Therefore, the nurse assigned must assess his instability status from time to time — a span of 3 to 4 months — along with other symptoms of the disease progression. Since Johann already has reduced motor skills, chances would be high that his leg movements will be impaired soon (if not already) and he might encounter sudden stiffness of limbs and consequently fall. Gray & Hildebrand’s (2000) study of PD patients reveal that 59% of the respondents experienced falls, of which 40% of the patients encountered injuries although not severe. But what these falls effectively do is to worsen the case further, generating complications, apart from expenses and morbidity.
As part of her nursing care priority, Johann’s nurse should assess his postural instability by:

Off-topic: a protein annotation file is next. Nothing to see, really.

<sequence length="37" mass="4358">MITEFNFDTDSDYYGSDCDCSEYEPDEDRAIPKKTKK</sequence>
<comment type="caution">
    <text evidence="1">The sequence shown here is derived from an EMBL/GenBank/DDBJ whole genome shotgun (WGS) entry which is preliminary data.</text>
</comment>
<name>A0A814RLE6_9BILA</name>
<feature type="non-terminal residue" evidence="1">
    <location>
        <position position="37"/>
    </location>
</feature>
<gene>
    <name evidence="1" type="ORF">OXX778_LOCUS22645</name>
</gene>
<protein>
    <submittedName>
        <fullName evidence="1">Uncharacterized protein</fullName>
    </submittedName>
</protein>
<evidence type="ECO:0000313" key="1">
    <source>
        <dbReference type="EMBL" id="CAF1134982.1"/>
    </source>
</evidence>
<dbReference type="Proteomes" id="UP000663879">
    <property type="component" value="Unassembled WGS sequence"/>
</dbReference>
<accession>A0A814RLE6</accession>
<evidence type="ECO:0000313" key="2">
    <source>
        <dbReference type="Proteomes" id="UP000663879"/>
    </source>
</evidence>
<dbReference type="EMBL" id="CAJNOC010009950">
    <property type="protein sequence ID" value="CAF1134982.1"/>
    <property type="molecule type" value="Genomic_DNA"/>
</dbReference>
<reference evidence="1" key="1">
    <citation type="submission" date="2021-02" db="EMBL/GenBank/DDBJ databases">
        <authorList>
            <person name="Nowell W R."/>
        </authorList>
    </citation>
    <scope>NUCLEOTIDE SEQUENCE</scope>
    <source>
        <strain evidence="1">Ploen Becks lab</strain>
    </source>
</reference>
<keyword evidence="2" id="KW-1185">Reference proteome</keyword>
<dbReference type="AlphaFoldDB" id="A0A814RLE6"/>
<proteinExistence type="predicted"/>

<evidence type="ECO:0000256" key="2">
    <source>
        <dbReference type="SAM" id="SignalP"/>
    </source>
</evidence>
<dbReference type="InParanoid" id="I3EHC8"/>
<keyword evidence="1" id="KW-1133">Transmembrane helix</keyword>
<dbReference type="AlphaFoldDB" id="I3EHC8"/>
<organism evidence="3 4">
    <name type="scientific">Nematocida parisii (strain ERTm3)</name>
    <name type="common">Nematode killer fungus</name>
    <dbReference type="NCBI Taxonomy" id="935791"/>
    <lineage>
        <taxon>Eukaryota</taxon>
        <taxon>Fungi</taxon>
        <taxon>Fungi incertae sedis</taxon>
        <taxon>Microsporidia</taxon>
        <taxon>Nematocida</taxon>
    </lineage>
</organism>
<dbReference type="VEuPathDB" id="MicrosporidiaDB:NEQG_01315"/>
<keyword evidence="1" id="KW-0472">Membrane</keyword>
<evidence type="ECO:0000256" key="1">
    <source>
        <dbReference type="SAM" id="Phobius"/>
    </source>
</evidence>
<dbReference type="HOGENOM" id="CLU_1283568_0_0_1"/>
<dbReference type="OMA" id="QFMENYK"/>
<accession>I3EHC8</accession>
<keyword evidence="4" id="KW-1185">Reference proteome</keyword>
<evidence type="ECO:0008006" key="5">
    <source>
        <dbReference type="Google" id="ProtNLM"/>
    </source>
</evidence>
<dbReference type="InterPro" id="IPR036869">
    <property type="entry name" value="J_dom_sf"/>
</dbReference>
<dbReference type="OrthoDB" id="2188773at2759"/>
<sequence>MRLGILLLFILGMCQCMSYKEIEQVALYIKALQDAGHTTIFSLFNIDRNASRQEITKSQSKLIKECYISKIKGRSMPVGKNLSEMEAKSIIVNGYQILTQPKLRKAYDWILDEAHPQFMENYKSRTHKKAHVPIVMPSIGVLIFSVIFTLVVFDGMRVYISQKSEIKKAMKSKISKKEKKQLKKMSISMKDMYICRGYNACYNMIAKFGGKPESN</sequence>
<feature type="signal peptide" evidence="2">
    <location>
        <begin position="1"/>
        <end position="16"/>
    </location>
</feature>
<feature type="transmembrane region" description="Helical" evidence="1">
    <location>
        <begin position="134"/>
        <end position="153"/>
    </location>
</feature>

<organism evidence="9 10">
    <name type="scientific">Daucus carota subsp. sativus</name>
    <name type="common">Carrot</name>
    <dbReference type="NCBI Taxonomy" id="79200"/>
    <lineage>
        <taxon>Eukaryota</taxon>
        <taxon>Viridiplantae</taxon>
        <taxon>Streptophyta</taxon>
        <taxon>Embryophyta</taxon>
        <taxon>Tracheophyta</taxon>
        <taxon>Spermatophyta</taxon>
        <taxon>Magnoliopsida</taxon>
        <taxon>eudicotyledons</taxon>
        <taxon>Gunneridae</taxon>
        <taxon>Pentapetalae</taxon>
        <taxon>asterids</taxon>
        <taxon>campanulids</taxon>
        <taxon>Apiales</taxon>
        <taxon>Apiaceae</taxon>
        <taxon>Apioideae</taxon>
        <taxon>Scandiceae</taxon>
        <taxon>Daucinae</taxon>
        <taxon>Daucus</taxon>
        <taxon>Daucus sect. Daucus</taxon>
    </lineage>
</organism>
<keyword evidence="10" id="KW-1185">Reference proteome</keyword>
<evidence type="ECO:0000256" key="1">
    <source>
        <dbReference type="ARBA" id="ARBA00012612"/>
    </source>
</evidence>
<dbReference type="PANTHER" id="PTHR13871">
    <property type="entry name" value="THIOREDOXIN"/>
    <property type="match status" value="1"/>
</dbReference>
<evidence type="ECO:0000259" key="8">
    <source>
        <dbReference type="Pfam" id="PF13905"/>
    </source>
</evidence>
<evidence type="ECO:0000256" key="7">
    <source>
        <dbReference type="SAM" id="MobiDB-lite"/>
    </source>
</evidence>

- Checking his medical history
- Physical examination
- The pull test (Fernandez, et. al., 2009)
To manage these risks, the nurse would need to balance the treatment with both medicines and non-medicinal approaches, although medicines do not directly reduce postural instabilities. Nonpharmacological approaches include (Fernandez, et. al., 2009):
- Imparting body balance training and exercises
- Teaching how to use assistive devices like walking sticks/walkers
- Home safety initiatives like fitting handrails, enhancing the indoor illumination, clearing the floor clutter, removing throw rugs, etc.
There are an estimated over 5 million diagnosed Parkinson’s cases across the globe (WHO, 2006) and therefore, the nursing care approaches to this disease are also well developed with lot of research based on several case findings and pharmacology. In Johann’s case, the two most important nursing case priorities seem to be related to fall/injury and social isolation. Hence, the nurse appointed for his care must prevent falls and keep him meaningfully engaged in conversations or some safe activities so that he feels socially inclusive. What is most important in this case would be to protect the patient’s dignity, without making him conscious of the compromised quality of his life due to Parkinson’s.